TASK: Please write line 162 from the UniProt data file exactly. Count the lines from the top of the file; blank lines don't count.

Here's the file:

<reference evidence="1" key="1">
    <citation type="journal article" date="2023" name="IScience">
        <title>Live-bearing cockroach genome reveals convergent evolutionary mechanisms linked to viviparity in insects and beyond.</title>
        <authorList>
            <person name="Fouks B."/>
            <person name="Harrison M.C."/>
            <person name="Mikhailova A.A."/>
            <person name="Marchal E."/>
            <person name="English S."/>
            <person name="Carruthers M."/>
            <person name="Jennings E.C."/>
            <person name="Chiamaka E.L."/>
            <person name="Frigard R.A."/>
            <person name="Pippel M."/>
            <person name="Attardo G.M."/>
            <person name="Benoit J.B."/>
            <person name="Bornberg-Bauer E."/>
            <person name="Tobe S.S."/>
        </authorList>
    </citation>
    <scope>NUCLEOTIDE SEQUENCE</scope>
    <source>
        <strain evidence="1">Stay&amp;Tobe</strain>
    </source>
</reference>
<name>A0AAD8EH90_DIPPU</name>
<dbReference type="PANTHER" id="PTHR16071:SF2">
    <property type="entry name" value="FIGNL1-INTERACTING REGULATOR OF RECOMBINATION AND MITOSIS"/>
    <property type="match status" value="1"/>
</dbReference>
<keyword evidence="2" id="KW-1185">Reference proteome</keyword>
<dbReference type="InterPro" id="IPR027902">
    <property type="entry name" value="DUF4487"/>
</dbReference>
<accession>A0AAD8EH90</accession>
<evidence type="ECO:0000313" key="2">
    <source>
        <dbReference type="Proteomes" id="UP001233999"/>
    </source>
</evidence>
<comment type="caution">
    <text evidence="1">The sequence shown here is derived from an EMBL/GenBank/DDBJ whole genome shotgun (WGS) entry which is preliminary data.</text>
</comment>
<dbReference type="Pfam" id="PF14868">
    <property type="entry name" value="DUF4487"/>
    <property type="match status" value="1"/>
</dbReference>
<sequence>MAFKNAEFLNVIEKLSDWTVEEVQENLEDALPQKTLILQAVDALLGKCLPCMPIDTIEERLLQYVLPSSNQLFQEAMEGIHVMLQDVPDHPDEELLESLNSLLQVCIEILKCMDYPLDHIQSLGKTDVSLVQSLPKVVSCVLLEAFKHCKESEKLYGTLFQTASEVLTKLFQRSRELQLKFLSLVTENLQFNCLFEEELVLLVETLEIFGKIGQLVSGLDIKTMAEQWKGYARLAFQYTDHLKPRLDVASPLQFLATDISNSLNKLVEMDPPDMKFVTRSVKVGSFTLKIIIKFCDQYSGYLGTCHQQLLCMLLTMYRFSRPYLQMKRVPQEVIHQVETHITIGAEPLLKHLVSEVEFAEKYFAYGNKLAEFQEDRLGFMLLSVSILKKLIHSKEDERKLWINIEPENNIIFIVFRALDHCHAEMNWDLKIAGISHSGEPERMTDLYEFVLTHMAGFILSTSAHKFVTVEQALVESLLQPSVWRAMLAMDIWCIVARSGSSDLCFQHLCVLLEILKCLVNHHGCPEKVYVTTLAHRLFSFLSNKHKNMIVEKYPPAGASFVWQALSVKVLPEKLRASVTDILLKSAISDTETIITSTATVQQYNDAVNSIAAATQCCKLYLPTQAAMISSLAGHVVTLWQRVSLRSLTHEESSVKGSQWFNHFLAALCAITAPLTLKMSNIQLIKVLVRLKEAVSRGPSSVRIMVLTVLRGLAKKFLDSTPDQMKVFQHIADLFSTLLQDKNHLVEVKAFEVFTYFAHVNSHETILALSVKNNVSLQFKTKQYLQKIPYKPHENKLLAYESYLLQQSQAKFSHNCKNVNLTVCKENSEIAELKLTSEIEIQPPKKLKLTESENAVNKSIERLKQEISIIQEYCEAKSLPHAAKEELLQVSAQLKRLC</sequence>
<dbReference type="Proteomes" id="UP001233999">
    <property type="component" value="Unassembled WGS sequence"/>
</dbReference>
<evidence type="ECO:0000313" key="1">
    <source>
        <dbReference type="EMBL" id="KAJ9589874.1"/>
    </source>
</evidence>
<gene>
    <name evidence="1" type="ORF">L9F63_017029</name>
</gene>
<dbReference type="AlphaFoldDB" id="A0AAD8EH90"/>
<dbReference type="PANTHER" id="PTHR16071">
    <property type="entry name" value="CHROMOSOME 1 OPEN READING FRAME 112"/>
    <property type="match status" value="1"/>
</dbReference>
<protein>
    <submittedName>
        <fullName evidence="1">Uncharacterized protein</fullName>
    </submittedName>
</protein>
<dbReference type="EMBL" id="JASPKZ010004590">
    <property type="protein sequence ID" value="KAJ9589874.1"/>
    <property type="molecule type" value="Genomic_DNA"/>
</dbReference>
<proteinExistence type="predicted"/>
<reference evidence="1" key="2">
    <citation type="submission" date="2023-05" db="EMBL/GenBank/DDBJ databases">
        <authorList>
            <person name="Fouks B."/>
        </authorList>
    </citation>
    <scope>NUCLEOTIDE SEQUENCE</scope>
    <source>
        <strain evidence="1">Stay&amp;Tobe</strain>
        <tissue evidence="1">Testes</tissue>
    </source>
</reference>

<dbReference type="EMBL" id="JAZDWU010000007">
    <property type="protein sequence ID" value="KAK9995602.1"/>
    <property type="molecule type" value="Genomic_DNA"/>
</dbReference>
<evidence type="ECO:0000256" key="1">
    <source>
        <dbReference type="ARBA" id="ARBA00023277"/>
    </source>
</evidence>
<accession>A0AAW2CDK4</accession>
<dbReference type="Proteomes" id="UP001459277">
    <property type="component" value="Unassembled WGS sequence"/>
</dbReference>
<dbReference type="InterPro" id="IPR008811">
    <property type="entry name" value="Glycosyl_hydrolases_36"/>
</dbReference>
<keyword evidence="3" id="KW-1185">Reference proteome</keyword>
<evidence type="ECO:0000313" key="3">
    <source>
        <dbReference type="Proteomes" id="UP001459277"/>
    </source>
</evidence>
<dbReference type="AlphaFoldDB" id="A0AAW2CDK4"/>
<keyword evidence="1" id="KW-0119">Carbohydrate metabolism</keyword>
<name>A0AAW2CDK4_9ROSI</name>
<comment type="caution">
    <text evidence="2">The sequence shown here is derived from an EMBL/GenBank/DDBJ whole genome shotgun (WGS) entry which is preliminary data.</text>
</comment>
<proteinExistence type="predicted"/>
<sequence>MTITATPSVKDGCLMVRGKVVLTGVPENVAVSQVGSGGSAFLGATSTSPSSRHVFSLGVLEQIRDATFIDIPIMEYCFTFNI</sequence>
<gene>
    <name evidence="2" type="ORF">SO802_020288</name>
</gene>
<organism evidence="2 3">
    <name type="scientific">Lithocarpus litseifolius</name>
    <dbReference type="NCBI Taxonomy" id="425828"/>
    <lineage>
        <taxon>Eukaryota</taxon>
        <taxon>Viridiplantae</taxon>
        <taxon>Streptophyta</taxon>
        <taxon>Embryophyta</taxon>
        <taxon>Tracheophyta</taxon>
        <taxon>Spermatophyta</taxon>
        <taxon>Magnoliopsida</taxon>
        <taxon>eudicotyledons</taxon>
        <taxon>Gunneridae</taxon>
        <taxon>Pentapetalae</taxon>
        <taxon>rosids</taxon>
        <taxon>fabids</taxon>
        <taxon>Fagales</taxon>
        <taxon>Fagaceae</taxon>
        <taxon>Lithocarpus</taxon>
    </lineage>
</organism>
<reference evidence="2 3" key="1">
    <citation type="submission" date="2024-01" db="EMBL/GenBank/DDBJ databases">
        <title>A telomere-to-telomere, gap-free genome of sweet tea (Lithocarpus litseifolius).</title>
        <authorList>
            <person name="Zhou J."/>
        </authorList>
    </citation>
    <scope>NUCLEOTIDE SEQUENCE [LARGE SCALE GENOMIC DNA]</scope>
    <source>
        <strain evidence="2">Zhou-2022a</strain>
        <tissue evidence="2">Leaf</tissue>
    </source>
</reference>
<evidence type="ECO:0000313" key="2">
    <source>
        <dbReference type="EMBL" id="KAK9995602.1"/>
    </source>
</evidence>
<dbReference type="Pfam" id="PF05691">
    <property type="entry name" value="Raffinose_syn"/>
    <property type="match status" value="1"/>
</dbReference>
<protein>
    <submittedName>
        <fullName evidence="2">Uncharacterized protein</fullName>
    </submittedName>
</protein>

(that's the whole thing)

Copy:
</dbReference>